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FWP responds to CWD concerns

Hunting - Region 7

Tue Nov 14 16:31:00 MST 2017

CWD Priority Sampling Areas by Hunting District, Nov. 2017

CWD Priority Sampling Areas by Hunting District, Nov. 2017

The discovery this past week of two samples that are suspect for Chronic Wasting Disease in deer harvested in Montana is understandably prompting questions from the public. Montana Fish, Wildlife & Parks is trying to address those questions while responding to the situation.

Chronic Wasting Disease is a progressive, fatal disease affecting the central nervous system of mule deer, white-tailed deer, elk and moose. It is a slow-moving disease. However, left unmanaged, it could result in long-term population declines within affected herds.

The suspect samples were both from deer harvested in Hunting District 510 in south central Montana, close to the communities of Bridger and Belfry. This is within FWP’s priority CWD surveillance area, which includes portions of Regions 5 and 3. CWD has been expanding to the north, south and east of Montana for some time, and sampling targets areas closest to confirmed cases across the state’s borders (see map).

Though there is no evidence that CWD is transmissible to humans, it is recommended to never ingest meat from animals that appear to be sick or are known to be CWD positive.

Hunters harvesting deer, elk or moose in the priority surveillance area who are concerned about infection should have the animal tested. Sampling can be done at a check station within the area or at the FWP Region 3 office in Bozeman or the Region 5 office in Billings.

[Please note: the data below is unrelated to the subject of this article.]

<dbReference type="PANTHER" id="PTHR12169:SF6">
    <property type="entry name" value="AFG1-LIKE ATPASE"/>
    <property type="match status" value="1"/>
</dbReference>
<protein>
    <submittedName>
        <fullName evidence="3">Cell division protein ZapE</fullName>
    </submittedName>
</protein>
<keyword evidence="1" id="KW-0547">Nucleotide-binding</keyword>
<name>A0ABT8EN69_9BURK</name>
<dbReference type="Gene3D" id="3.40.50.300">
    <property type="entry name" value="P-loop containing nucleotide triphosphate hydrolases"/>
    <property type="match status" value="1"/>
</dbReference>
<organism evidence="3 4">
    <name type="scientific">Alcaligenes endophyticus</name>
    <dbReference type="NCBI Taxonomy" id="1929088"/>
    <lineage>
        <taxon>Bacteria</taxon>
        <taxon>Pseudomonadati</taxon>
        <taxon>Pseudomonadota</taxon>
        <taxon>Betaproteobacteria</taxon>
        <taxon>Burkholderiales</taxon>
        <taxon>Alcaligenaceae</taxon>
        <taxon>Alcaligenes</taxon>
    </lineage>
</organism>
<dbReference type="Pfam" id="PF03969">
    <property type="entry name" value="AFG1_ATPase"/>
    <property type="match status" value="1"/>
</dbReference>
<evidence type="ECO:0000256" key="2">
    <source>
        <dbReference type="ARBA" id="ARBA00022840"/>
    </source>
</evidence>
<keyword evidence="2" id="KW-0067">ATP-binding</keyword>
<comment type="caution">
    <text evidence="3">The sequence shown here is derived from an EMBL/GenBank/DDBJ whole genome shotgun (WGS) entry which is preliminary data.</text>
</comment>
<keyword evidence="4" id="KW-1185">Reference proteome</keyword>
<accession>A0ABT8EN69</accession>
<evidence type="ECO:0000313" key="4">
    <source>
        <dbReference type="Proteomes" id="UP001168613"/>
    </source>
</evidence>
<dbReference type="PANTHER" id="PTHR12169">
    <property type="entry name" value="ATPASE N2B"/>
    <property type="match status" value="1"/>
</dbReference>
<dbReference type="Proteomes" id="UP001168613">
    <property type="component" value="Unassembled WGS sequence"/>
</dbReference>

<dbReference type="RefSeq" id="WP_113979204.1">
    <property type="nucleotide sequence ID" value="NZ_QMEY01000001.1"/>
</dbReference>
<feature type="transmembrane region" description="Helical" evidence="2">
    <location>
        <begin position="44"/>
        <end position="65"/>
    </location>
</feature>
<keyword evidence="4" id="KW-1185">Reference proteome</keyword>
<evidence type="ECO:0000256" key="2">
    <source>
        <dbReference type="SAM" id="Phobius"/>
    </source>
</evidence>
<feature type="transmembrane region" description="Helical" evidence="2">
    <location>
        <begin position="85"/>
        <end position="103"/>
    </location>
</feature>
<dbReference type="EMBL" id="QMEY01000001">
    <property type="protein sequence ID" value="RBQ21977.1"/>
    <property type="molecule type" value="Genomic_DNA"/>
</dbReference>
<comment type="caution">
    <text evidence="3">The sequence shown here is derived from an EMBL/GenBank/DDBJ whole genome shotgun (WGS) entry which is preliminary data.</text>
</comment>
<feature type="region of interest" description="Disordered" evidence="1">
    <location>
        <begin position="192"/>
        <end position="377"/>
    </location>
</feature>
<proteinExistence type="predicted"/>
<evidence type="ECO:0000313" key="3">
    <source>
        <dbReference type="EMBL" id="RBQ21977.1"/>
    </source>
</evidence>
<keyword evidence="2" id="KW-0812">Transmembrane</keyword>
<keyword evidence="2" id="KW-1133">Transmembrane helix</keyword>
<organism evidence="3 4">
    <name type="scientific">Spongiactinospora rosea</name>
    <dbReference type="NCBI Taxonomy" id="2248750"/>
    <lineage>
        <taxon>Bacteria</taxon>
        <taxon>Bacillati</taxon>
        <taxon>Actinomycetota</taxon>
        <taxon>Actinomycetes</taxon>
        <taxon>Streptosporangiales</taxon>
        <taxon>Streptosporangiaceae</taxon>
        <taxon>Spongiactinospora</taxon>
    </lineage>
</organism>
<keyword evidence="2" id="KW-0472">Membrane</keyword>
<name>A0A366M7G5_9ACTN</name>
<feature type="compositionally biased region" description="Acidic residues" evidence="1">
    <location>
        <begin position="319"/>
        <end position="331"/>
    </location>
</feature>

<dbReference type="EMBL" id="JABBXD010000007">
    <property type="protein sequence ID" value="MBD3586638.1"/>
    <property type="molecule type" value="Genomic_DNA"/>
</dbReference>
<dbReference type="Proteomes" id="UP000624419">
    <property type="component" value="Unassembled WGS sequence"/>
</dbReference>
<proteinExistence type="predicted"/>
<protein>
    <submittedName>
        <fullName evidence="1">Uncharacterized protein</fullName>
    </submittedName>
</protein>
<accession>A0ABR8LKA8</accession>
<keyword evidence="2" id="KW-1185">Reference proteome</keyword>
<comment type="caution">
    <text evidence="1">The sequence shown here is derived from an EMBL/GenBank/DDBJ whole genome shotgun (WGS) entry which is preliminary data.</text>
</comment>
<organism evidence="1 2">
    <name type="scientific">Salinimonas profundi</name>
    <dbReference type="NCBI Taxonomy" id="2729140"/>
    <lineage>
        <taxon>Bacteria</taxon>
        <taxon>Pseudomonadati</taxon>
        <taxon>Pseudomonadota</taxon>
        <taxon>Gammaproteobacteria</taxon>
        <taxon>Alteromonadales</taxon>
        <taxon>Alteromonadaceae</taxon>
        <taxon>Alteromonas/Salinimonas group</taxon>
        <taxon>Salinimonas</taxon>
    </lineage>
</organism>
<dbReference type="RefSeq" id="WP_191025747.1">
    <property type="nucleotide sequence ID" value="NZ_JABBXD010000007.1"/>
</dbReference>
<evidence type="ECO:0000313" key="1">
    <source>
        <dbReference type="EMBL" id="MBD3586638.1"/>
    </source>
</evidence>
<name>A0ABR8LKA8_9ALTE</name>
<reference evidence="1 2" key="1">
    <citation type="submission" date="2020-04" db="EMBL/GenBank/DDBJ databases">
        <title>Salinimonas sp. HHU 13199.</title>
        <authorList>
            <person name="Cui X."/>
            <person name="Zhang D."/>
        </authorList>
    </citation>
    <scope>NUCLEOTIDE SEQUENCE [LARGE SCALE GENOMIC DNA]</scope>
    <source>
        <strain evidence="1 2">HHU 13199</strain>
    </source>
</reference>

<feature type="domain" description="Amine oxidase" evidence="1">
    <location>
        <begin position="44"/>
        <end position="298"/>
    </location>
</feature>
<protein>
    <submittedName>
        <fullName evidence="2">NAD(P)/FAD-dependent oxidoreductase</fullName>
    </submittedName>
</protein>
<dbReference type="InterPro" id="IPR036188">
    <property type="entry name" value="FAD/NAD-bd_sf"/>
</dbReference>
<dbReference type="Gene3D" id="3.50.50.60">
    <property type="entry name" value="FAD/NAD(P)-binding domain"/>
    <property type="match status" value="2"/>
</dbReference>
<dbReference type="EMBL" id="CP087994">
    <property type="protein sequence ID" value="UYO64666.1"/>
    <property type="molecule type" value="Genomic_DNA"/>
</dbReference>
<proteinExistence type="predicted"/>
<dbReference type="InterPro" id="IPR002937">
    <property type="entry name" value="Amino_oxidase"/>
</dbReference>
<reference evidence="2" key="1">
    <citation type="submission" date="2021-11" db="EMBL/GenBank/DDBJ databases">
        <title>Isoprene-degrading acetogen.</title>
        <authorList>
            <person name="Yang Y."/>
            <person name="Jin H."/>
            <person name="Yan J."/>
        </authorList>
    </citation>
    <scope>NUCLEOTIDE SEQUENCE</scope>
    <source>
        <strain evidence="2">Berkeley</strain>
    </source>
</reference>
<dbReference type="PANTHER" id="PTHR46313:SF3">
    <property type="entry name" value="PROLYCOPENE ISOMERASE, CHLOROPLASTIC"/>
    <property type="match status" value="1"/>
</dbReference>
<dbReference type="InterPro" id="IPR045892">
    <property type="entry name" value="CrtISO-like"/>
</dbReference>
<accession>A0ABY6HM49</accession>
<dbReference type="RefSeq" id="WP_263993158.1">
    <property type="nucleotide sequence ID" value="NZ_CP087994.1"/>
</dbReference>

Region 7 falls outside of the current sampling area, so if hunters wish to test animals harvested there, they must do it on their own. They can follow the directions on the web page at The cost is $17 plus shipping.

Since it isn’t known yet how widespread CWD is in Montana, some simple precautions should be taken when field dressing deer, elk or moose:

  • Wear rubber gloves and eye protection.
  • Minimize the handling of brain and spinal tissues.
  • Wash hands and instruments thoroughly after field dressing is completed.
  • Avoid consuming brain, spinal cord, eyes, spleen, tonsils and lymph nodes of harvested animals. (Normal field dressing coupled with boning out of a carcass will essentially remove these parts.)

Montana hunters need to remember that Montana law prohibits the import of heads and spinal columns of deer, elk or moose harvested in states or provinces that have CWD in wild or captive populations.

Out-of-state hunters should check their state’s carcass transport restrictions since Montana is now a CWD-positive state. Hunters should also dispose of carcass waste in a Class II landfill. Disposing of carcass waste on the landscape is considered littering and it may facilitate the spread of CWD.

FWP has assembled an incident command team and will define an initial response area. It may recommend a special CWD hunt, with the goal to collect enough samples to determine disease prevalence and distribution. For more information, look online at